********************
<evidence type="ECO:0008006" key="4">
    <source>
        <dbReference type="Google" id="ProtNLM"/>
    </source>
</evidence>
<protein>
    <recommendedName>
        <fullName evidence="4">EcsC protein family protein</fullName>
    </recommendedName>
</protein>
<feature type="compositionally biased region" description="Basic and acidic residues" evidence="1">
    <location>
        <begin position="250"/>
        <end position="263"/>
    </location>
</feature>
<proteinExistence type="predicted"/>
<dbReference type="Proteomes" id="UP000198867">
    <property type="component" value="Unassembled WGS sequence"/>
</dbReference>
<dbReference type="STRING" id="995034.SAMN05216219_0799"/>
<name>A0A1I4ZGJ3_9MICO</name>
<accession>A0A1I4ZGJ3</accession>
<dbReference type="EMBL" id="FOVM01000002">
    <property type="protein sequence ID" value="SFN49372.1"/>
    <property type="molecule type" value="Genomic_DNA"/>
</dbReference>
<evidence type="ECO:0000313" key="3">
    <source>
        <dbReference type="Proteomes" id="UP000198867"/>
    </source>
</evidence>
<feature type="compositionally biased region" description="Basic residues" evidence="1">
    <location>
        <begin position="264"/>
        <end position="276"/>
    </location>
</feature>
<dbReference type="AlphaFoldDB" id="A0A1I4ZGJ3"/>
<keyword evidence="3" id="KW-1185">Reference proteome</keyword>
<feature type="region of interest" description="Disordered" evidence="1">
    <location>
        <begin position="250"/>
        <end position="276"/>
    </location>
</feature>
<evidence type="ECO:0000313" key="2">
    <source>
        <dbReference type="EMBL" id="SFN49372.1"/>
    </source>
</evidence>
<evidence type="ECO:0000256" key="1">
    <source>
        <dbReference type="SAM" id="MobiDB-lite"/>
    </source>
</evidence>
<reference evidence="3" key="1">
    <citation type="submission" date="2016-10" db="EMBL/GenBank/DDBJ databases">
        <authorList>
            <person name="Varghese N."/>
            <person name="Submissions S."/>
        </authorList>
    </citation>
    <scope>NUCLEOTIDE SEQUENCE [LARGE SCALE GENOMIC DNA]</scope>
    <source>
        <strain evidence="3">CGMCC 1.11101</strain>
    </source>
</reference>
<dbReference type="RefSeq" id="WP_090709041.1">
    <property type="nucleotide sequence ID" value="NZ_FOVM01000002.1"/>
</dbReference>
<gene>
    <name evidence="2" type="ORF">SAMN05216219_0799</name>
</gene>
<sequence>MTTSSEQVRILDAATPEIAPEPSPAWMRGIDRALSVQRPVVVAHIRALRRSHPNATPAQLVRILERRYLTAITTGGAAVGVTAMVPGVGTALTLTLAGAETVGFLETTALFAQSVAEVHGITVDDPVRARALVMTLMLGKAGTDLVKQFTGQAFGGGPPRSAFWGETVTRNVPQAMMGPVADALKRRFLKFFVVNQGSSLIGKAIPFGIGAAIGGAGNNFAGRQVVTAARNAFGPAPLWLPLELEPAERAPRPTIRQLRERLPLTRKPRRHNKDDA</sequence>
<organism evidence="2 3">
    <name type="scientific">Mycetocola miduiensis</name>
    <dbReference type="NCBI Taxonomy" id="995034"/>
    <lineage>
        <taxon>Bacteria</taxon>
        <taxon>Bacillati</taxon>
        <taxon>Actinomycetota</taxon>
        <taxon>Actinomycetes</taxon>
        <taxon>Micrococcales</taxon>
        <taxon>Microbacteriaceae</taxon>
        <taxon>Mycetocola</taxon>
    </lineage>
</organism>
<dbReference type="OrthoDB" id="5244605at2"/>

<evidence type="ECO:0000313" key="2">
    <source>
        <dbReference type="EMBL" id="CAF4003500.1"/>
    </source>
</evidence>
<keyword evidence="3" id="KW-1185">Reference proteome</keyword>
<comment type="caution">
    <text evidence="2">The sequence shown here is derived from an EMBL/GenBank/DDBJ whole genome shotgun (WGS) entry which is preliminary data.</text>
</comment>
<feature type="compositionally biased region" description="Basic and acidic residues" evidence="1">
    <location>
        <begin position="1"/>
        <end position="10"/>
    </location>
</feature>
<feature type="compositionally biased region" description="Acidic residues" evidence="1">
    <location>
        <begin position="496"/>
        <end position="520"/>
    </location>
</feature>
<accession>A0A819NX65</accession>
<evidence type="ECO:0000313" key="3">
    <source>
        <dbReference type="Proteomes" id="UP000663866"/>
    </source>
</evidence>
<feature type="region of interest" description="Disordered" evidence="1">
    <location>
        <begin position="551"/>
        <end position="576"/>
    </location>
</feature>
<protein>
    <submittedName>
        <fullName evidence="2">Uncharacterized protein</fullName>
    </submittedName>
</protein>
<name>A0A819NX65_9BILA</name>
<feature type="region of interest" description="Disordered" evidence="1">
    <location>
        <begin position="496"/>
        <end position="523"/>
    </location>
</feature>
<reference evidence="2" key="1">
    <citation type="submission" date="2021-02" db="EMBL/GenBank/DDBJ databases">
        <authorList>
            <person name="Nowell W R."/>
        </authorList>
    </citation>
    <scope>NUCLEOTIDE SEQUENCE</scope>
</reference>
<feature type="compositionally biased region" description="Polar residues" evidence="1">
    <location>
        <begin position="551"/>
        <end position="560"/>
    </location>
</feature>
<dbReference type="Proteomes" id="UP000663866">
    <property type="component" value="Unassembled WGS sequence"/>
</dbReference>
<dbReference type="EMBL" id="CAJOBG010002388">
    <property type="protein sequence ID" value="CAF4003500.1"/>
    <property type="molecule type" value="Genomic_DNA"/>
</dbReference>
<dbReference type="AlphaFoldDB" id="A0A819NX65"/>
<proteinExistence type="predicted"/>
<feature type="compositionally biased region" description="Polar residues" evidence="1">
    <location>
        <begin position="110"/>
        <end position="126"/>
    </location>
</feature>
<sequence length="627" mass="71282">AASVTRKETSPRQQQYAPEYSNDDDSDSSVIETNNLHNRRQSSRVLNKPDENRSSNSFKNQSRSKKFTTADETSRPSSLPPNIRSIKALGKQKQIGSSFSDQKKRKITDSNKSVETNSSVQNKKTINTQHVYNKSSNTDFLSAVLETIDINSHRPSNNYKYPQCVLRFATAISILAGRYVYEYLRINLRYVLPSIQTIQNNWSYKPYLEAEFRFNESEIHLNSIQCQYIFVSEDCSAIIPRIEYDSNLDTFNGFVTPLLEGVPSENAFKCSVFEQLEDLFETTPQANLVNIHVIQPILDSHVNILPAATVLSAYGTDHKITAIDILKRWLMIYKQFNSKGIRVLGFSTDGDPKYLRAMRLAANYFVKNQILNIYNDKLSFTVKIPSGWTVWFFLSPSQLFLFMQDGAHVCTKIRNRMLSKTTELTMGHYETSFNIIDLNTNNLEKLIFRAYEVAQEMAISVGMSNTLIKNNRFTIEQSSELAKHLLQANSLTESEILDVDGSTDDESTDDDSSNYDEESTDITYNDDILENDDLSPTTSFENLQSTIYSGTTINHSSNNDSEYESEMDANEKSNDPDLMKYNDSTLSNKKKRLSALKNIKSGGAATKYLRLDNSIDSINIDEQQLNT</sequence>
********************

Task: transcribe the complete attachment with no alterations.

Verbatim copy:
<evidence type="ECO:0008006" key="4">
    <source>
        <dbReference type="Google" id="ProtNLM"/>
    </source>
</evidence>
<protein>
    <recommendedName>
        <fullName evidence="4">EcsC protein family protein</fullName>
    </recommendedName>
</protein>
<feature type="compositionally biased region" description="Basic and acidic residues" evidence="1">
    <location>
        <begin position="250"/>
        <end position="263"/>
    </location>
</feature>
<proteinExistence type="predicted"/>
<dbReference type="Proteomes" id="UP000198867">
    <property type="component" value="Unassembled WGS sequence"/>
</dbReference>
<dbReference type="STRING" id="995034.SAMN05216219_0799"/>
<name>A0A1I4ZGJ3_9MICO</name>
<accession>A0A1I4ZGJ3</accession>
<dbReference type="EMBL" id="FOVM01000002">
    <property type="protein sequence ID" value="SFN49372.1"/>
    <property type="molecule type" value="Genomic_DNA"/>
</dbReference>
<evidence type="ECO:0000313" key="3">
    <source>
        <dbReference type="Proteomes" id="UP000198867"/>
    </source>
</evidence>
<feature type="compositionally biased region" description="Basic residues" evidence="1">
    <location>
        <begin position="264"/>
        <end position="276"/>
    </location>
</feature>
<dbReference type="AlphaFoldDB" id="A0A1I4ZGJ3"/>
<keyword evidence="3" id="KW-1185">Reference proteome</keyword>
<feature type="region of interest" description="Disordered" evidence="1">
    <location>
        <begin position="250"/>
        <end position="276"/>
    </location>
</feature>
<evidence type="ECO:0000313" key="2">
    <source>
        <dbReference type="EMBL" id="SFN49372.1"/>
    </source>
</evidence>
<evidence type="ECO:0000256" key="1">
    <source>
        <dbReference type="SAM" id="MobiDB-lite"/>
    </source>
</evidence>
<reference evidence="3" key="1">
    <citation type="submission" date="2016-10" db="EMBL/GenBank/DDBJ databases">
        <authorList>
            <person name="Varghese N."/>
            <person name="Submissions S."/>
        </authorList>
    </citation>
    <scope>NUCLEOTIDE SEQUENCE [LARGE SCALE GENOMIC DNA]</scope>
    <source>
        <strain evidence="3">CGMCC 1.11101</strain>
    </source>
</reference>
<dbReference type="RefSeq" id="WP_090709041.1">
    <property type="nucleotide sequence ID" value="NZ_FOVM01000002.1"/>
</dbReference>
<gene>
    <name evidence="2" type="ORF">SAMN05216219_0799</name>
</gene>
<sequence>MTTSSEQVRILDAATPEIAPEPSPAWMRGIDRALSVQRPVVVAHIRALRRSHPNATPAQLVRILERRYLTAITTGGAAVGVTAMVPGVGTALTLTLAGAETVGFLETTALFAQSVAEVHGITVDDPVRARALVMTLMLGKAGTDLVKQFTGQAFGGGPPRSAFWGETVTRNVPQAMMGPVADALKRRFLKFFVVNQGSSLIGKAIPFGIGAAIGGAGNNFAGRQVVTAARNAFGPAPLWLPLELEPAERAPRPTIRQLRERLPLTRKPRRHNKDDA</sequence>
<organism evidence="2 3">
    <name type="scientific">Mycetocola miduiensis</name>
    <dbReference type="NCBI Taxonomy" id="995034"/>
    <lineage>
        <taxon>Bacteria</taxon>
        <taxon>Bacillati</taxon>
        <taxon>Actinomycetota</taxon>
        <taxon>Actinomycetes</taxon>
        <taxon>Micrococcales</taxon>
        <taxon>Microbacteriaceae</taxon>
        <taxon>Mycetocola</taxon>
    </lineage>
</organism>
<dbReference type="OrthoDB" id="5244605at2"/>

<evidence type="ECO:0000313" key="2">
    <source>
        <dbReference type="EMBL" id="CAF4003500.1"/>
    </source>
</evidence>
<keyword evidence="3" id="KW-1185">Reference proteome</keyword>
<comment type="caution">
    <text evidence="2">The sequence shown here is derived from an EMBL/GenBank/DDBJ whole genome shotgun (WGS) entry which is preliminary data.</text>
</comment>
<feature type="compositionally biased region" description="Basic and acidic residues" evidence="1">
    <location>
        <begin position="1"/>
        <end position="10"/>
    </location>
</feature>
<feature type="compositionally biased region" description="Acidic residues" evidence="1">
    <location>
        <begin position="496"/>
        <end position="520"/>
    </location>
</feature>
<accession>A0A819NX65</accession>
<evidence type="ECO:0000313" key="3">
    <source>
        <dbReference type="Proteomes" id="UP000663866"/>
    </source>
</evidence>
<feature type="region of interest" description="Disordered" evidence="1">
    <location>
        <begin position="551"/>
        <end position="576"/>
    </location>
</feature>
<protein>
    <submittedName>
        <fullName evidence="2">Uncharacterized protein</fullName>
    </submittedName>
</protein>
<name>A0A819NX65_9BILA</name>
<feature type="region of interest" description="Disordered" evidence="1">
    <location>
        <begin position="496"/>
        <end position="523"/>
    </location>
</feature>
<reference evidence="2" key="1">
    <citation type="submission" date="2021-02" db="EMBL/GenBank/DDBJ databases">
        <authorList>
            <person name="Nowell W R."/>
        </authorList>
    </citation>
    <scope>NUCLEOTIDE SEQUENCE</scope>
</reference>
<feature type="compositionally biased region" description="Polar residues" evidence="1">
    <location>
        <begin position="551"/>
        <end position="560"/>
    </location>
</feature>
<dbReference type="Proteomes" id="UP000663866">
    <property type="component" value="Unassembled WGS sequence"/>
</dbReference>
<dbReference type="EMBL" id="CAJOBG010002388">
    <property type="protein sequence ID" value="CAF4003500.1"/>
    <property type="molecule type" value="Genomic_DNA"/>
</dbReference>
<dbReference type="AlphaFoldDB" id="A0A819NX65"/>
<proteinExistence type="predicted"/>
<feature type="compositionally biased region" description="Polar residues" evidence="1">
    <location>
        <begin position="110"/>
        <end position="126"/>
    </location>
</feature>
<sequence length="627" mass="71282">AASVTRKETSPRQQQYAPEYSNDDDSDSSVIETNNLHNRRQSSRVLNKPDENRSSNSFKNQSRSKKFTTADETSRPSSLPPNIRSIKALGKQKQIGSSFSDQKKRKITDSNKSVETNSSVQNKKTINTQHVYNKSSNTDFLSAVLETIDINSHRPSNNYKYPQCVLRFATAISILAGRYVYEYLRINLRYVLPSIQTIQNNWSYKPYLEAEFRFNESEIHLNSIQCQYIFVSEDCSAIIPRIEYDSNLDTFNGFVTPLLEGVPSENAFKCSVFEQLEDLFETTPQANLVNIHVIQPILDSHVNILPAATVLSAYGTDHKITAIDILKRWLMIYKQFNSKGIRVLGFSTDGDPKYLRAMRLAANYFVKNQILNIYNDKLSFTVKIPSGWTVWFFLSPSQLFLFMQDGAHVCTKIRNRMLSKTTELTMGHYETSFNIIDLNTNNLEKLIFRAYEVAQEMAISVGMSNTLIKNNRFTIEQSSELAKHLLQANSLTESEILDVDGSTDDESTDDDSSNYDEESTDITYNDDILENDDLSPTTSFENLQSTIYSGTTINHSSNNDSEYESEMDANEKSNDPDLMKYNDSTLSNKKKRLSALKNIKSGGAATKYLRLDNSIDSINIDEQQLNT</sequence>